Crowd & Dancing Blamed for Clemson Floor Collapse

Originally published by: WSPA 7-TV December 5, 2018

The following article was produced and published by the source linked to above, who is solely responsible for its content. SBC Magazine is publishing this story to raise awareness of information publicly available online and does not verify the accuracy of the author’s claims. As a consequence, SBC cannot vouch for the validity of any facts, claims or opinions made in the article.

Editor's Note: A report regarding the floor collapse at a party involving Clemson University students appears to confirm our speculation shortly after the event that the number of people confined to the small space combined with the rhythmic dancing were the likely causes of the floor truss collapse.

It's been more than 6 weeks since homecoming weekend at Clemson University turned into a nightmare for dozens of people at a Kappa Alpha Psi fraternity party, after a floor gave way under their feet.

More than 30 people were sent to the hospital and everyone was left wanting answers.

In a new report published by a third party inspector, EFI Global, the lead engineer found that there were no problems with the way the floor was built at the Woodlands of Clemson clubhouse.

Instead, he stated the collapse was likely caused by the "rhythmic jumping up and down of the closely spaced crowd attending the party, overloading the trusses."

Attorney John Reckenbeil of the Law Office of John G. Reckenbeil reviewed the report with 7 News on Tuesday, stating that because this was an unforeseeable situation for the building architects, he believes the property owners would not be liable.

 "The floors weren't built for them to jump up and down in unison and create the weight that they created," he explained.

Instead, Reckenbeil believes the liability would fall on the host of the party, the Kappa Alpha Psi fraternity.

He further explained that if an indemnity agreement was signed with the apartment complex, the fraternity would be responsible for any damages.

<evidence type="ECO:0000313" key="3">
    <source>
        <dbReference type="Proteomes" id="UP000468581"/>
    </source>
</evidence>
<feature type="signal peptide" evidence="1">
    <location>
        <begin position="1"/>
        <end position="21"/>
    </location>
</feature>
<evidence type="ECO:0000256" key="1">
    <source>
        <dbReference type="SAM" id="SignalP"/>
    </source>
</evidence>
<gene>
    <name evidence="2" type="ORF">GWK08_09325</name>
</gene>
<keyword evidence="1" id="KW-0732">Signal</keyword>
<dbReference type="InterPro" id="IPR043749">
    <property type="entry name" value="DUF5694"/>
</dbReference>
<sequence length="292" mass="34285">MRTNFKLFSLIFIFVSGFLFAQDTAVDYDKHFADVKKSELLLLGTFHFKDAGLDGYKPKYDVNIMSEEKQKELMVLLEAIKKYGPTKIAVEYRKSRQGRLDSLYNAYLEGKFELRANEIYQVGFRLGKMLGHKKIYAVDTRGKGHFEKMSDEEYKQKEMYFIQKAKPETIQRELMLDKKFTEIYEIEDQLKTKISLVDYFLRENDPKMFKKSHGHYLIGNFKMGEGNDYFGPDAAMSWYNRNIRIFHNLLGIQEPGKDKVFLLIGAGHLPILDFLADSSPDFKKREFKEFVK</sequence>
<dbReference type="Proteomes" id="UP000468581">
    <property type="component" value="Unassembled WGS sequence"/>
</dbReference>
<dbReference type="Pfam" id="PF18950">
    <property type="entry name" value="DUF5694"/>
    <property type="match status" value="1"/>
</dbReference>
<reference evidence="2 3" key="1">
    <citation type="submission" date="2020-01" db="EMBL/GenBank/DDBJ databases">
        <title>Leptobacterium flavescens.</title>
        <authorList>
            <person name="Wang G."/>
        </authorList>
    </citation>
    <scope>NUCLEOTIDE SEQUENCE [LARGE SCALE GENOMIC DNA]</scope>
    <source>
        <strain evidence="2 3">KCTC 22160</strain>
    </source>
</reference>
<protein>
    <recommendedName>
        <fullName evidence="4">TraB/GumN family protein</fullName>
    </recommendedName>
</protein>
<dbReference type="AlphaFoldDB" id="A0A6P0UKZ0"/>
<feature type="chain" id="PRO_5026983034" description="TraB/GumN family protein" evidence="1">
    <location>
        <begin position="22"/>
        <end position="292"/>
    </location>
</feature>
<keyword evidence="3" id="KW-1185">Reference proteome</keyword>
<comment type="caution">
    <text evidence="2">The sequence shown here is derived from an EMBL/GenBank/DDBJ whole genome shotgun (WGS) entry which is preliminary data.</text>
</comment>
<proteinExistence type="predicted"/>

"These people that were being the social host probably had some sort of knowledge that they were going to have a big party and a DJ and dancing, and ultimately that they would be responsible for it."

Meanwhile, many who fell are still recovering from the fall.

"Why did they let everyone come into the party? So many people into the party, knowing the capacity," said Kentravious Bell, a 21-year-old from Greenwood who had to get 6 stitches after falling through the floor.

"My hospital bill is like 5 thousand dollars."

Bell said a week after the incident, he got a lawyer to hold Kappa Alpha Psi responsible for paying his medical bills.

According to Reckenbeil, if the fraternity is sued by those injured for negligence, the money would likely come from the Kappa Alpha Psi's insurance company that was covering the event for the homecoming weekend party.

Still, with limits on what insurance can pay out for damages, Reckenbeil said it's likely not everyone injured would get all of the money needed to cover medical bills.

"This is a situation where you've got multi-millions of dollars of damages that ultimately these individuals will never see."

For additional information, please review the following resources and articles on collapses due to overloading by crowds:


Check out this extra section in each digital issue of SBC Magazine for additional news, perspective, and advertiser content. Learn more and access 2016-2017 archives here.